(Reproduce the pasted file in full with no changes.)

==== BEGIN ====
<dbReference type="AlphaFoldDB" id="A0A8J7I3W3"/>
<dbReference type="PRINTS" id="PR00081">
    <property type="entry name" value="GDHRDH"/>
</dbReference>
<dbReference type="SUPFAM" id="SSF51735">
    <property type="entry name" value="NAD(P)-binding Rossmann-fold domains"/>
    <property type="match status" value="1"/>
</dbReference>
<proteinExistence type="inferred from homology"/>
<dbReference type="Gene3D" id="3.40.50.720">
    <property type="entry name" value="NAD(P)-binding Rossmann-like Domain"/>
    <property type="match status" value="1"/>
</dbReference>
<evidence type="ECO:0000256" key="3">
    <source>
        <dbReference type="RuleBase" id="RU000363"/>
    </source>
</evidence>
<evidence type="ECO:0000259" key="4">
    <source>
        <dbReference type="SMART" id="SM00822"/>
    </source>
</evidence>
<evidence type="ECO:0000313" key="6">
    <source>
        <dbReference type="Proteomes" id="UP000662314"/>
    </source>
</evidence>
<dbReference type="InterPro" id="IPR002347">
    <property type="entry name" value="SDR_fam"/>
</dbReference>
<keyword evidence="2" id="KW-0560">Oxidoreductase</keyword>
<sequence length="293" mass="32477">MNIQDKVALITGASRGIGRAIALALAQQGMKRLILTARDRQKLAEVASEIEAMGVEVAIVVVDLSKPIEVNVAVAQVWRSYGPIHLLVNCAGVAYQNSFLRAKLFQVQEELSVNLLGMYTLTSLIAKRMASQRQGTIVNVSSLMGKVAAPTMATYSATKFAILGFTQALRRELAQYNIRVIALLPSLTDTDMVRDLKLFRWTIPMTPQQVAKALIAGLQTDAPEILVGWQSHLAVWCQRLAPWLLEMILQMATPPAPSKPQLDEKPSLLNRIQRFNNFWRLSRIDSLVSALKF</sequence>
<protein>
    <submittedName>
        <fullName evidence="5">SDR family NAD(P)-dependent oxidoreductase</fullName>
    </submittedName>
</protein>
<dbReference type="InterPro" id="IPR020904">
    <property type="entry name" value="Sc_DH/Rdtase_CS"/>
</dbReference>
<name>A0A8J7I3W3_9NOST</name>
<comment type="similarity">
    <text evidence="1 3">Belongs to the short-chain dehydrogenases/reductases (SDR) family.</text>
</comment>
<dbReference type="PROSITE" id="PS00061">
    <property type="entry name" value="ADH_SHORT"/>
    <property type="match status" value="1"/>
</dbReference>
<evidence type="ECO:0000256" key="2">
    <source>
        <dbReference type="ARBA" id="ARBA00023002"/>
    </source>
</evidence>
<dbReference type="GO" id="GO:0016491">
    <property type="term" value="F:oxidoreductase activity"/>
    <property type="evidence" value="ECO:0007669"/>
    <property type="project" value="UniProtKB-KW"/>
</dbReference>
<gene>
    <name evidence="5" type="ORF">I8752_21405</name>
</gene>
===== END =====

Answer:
<dbReference type="AlphaFoldDB" id="A0A8J7I3W3"/>
<dbReference type="PRINTS" id="PR00081">
    <property type="entry name" value="GDHRDH"/>
</dbReference>
<dbReference type="SUPFAM" id="SSF51735">
    <property type="entry name" value="NAD(P)-binding Rossmann-fold domains"/>
    <property type="match status" value="1"/>
</dbReference>
<proteinExistence type="inferred from homology"/>
<dbReference type="Gene3D" id="3.40.50.720">
    <property type="entry name" value="NAD(P)-binding Rossmann-like Domain"/>
    <property type="match status" value="1"/>
</dbReference>
<evidence type="ECO:0000256" key="3">
    <source>
        <dbReference type="RuleBase" id="RU000363"/>
    </source>
</evidence>
<evidence type="ECO:0000259" key="4">
    <source>
        <dbReference type="SMART" id="SM00822"/>
    </source>
</evidence>
<evidence type="ECO:0000313" key="6">
    <source>
        <dbReference type="Proteomes" id="UP000662314"/>
    </source>
</evidence>
<dbReference type="InterPro" id="IPR002347">
    <property type="entry name" value="SDR_fam"/>
</dbReference>
<keyword evidence="2" id="KW-0560">Oxidoreductase</keyword>
<sequence length="293" mass="32477">MNIQDKVALITGASRGIGRAIALALAQQGMKRLILTARDRQKLAEVASEIEAMGVEVAIVVVDLSKPIEVNVAVAQVWRSYGPIHLLVNCAGVAYQNSFLRAKLFQVQEELSVNLLGMYTLTSLIAKRMASQRQGTIVNVSSLMGKVAAPTMATYSATKFAILGFTQALRRELAQYNIRVIALLPSLTDTDMVRDLKLFRWTIPMTPQQVAKALIAGLQTDAPEILVGWQSHLAVWCQRLAPWLLEMILQMATPPAPSKPQLDEKPSLLNRIQRFNNFWRLSRIDSLVSALKF</sequence>
<protein>
    <submittedName>
        <fullName evidence="5">SDR family NAD(P)-dependent oxidoreductase</fullName>
    </submittedName>
</protein>
<dbReference type="InterPro" id="IPR020904">
    <property type="entry name" value="Sc_DH/Rdtase_CS"/>
</dbReference>
<name>A0A8J7I3W3_9NOST</name>
<comment type="similarity">
    <text evidence="1 3">Belongs to the short-chain dehydrogenases/reductases (SDR) family.</text>
</comment>
<dbReference type="PROSITE" id="PS00061">
    <property type="entry name" value="ADH_SHORT"/>
    <property type="match status" value="1"/>
</dbReference>
<evidence type="ECO:0000256" key="2">
    <source>
        <dbReference type="ARBA" id="ARBA00023002"/>
    </source>
</evidence>
<dbReference type="GO" id="GO:0016491">
    <property type="term" value="F:oxidoreductase activity"/>
    <property type="evidence" value="ECO:0007669"/>
    <property type="project" value="UniProtKB-KW"/>
</dbReference>
<gene>
    <name evidence="5" type="ORF">I8752_21405</name>
</gene>